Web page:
A mansion Adele once shared with her partner has gone on the market. The Grammy Award-winning singer moved into the huge 10-bedroom property in West Sussex, England in 2012 and was reportedly paying around $25,500 (£15,000) a month to rent it.
Adele shared the house with her boyfriend Simon Konecki and their young son Angelo before moving out last year (13), and now the public has been given a glimpse of the notoriously private star's former home after it went up for sale for $10.2 million (£6 million).
The sprawling estate features a three-bedroom staff apartment and a guest cottage, as well as a leisure complex with two swimming pools and a tennis court.
John Legend has reached out to British singer Adele to offer his services for a duet on her upcoming album. The Rolling In The Deep hitmaker is rumoured to be on the verge of heading into the studio to record her highly-anticipated third album, and Legend admits he wants to be a part of the project.
The singer has reached out to the Brit and hopes Adele will agree to work with him.
He tells Britain's Daily Star newspaper, "I've put the message out to Adele that I think she'd be great to work with. I think that'll happen - it's just a matter of time."
Legend also lists folk band Mumford & Sons among his most wanted collaborators, adding, "I jammed on some Marvin Gaye songs with Mumford & Sons in New York recently... I've got on swimmingly with them since we did a show for David Cameron and President Obama at the White House last year. If the Mumfords ever want to do something, I'd be very open to the idea."
Sundance Selects via Everett Collection
It has already been acknowledged by pretty much everyone that Netflix has way too many awesome movies, making it virtually impossible to know what to watch and when. House of Cards Season 2 just premiered (and, for many of us, concluded), and basically all of this year's Oscar-nominated documentaries are on there; then there are those 27 movies in your queue that you still haven't gotten to. Well, add these amazing French titles next, because you're gonna need 'em.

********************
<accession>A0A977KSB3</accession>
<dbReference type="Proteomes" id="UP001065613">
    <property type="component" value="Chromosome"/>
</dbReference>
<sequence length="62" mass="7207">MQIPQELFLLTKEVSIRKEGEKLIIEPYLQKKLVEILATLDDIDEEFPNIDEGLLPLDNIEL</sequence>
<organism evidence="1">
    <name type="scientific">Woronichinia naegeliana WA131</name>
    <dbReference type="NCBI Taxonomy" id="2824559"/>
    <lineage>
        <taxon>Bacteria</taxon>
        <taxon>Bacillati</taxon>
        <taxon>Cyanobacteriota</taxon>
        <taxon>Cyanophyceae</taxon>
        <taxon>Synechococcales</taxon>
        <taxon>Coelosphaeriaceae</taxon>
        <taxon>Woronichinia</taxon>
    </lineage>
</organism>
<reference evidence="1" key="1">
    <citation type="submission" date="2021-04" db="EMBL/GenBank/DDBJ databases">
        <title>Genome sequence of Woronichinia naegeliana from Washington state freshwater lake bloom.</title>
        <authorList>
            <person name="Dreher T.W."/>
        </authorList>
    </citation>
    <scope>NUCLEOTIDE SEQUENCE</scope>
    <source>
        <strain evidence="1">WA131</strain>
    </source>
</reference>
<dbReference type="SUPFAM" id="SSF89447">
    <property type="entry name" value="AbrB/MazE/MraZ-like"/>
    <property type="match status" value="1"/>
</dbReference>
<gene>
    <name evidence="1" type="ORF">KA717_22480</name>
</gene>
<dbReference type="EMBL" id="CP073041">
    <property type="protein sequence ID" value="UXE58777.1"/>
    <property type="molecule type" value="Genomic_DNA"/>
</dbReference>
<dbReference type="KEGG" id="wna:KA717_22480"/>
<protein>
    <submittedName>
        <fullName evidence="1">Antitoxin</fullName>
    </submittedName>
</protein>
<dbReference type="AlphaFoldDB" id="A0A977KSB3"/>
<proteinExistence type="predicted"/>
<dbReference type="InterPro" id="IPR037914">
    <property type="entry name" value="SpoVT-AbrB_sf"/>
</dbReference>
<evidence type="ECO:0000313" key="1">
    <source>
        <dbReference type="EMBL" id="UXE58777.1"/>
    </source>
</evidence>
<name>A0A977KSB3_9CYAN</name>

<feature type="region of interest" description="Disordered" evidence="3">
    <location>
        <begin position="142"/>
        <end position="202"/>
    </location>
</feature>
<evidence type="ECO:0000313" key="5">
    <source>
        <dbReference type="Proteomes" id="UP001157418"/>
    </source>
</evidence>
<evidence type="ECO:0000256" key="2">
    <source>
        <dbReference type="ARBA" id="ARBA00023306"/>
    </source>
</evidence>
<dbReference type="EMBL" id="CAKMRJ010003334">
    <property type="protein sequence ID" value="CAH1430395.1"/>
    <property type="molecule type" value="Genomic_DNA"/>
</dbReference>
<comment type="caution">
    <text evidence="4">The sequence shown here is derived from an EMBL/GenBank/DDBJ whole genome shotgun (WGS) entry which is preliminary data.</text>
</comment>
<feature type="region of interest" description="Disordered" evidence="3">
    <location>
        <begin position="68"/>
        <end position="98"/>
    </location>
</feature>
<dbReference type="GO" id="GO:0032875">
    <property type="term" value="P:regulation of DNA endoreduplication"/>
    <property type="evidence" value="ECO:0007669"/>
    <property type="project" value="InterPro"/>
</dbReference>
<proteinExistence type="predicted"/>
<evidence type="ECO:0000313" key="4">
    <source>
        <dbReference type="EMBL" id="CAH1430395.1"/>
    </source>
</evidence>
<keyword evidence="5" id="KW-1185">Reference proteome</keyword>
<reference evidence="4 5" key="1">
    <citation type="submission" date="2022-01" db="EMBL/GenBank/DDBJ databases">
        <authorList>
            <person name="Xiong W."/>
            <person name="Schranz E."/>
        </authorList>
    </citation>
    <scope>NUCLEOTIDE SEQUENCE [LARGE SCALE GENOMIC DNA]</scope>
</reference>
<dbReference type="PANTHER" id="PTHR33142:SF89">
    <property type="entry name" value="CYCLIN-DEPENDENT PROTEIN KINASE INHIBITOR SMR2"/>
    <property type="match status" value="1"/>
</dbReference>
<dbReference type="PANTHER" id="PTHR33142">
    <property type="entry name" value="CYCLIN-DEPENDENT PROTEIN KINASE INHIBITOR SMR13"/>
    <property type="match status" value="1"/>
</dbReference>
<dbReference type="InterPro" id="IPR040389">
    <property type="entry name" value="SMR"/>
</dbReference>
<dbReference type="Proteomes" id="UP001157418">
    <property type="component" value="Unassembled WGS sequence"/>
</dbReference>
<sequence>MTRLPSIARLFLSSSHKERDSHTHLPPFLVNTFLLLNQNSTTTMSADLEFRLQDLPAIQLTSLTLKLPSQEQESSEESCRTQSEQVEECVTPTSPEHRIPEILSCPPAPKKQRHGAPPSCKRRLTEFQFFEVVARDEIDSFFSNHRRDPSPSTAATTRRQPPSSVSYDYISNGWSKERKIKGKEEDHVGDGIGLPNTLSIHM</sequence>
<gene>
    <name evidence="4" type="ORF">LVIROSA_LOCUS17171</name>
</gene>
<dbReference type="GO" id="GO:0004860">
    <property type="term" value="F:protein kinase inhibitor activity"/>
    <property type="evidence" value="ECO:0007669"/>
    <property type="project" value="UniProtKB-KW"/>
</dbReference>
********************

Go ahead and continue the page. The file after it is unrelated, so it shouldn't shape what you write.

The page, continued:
It's the French zombie series you've been waiting for. And don't act like you haven't been waiting for a French zombie series.
We all know that there is no feel-good film that feels gooder than the story of the fabulous life of Amélie Poulain. Audrey Tautou's performance continues to be the one thing scientifically proven to make everyone feel all warm and gooey inside.
Little White Lies
Marion Cotillard and François Cluzet take the lead in this critically-acclaimed dramedy about a group of friends with more drama and love between them than is probably healthy. But it sure makes for an excellent story.
Blue Is The Warmest Color
Probably the most controversial, buzzed-about foreign film in a while, Blue Is the Warmest Color is finally going to be available in all its NC-17 glory for the world. Put the kiddies to bed and see what all the fuss was about come February 25. Léa Seydoux and Adèle Exarchopoulos star in the intense, coming of age love story which took home the Cannes Film Festival Palme d'Or last year.
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Paramount via Everett Collection
Three sleepless nights and a coffee-fueled morning after Labor Day, and I'm still waiting for the kicker. The reversal, the twist, the big reveal that Jason Reitman — a talented filmmaker and prodigious wordsmith who managed such sophisticated character material in each of his previous movies — wasn't actually telling the story I understood it to be. That I missed something altogether, some nectar of honesty buried beneath layers of theatrical pie crust. Owing to the respect I have for Reitman, his starring players Kate Winslet and Josh Brolin, and a few fellow film critics who saw beauty in Labor Day, I'll keep on entertaining the idea that I overlooked the picture's authenticity. But for now, I've got to give benefit of the doubt to my senses — hey, we all have deadlines — and concude: this movie is full of s**t.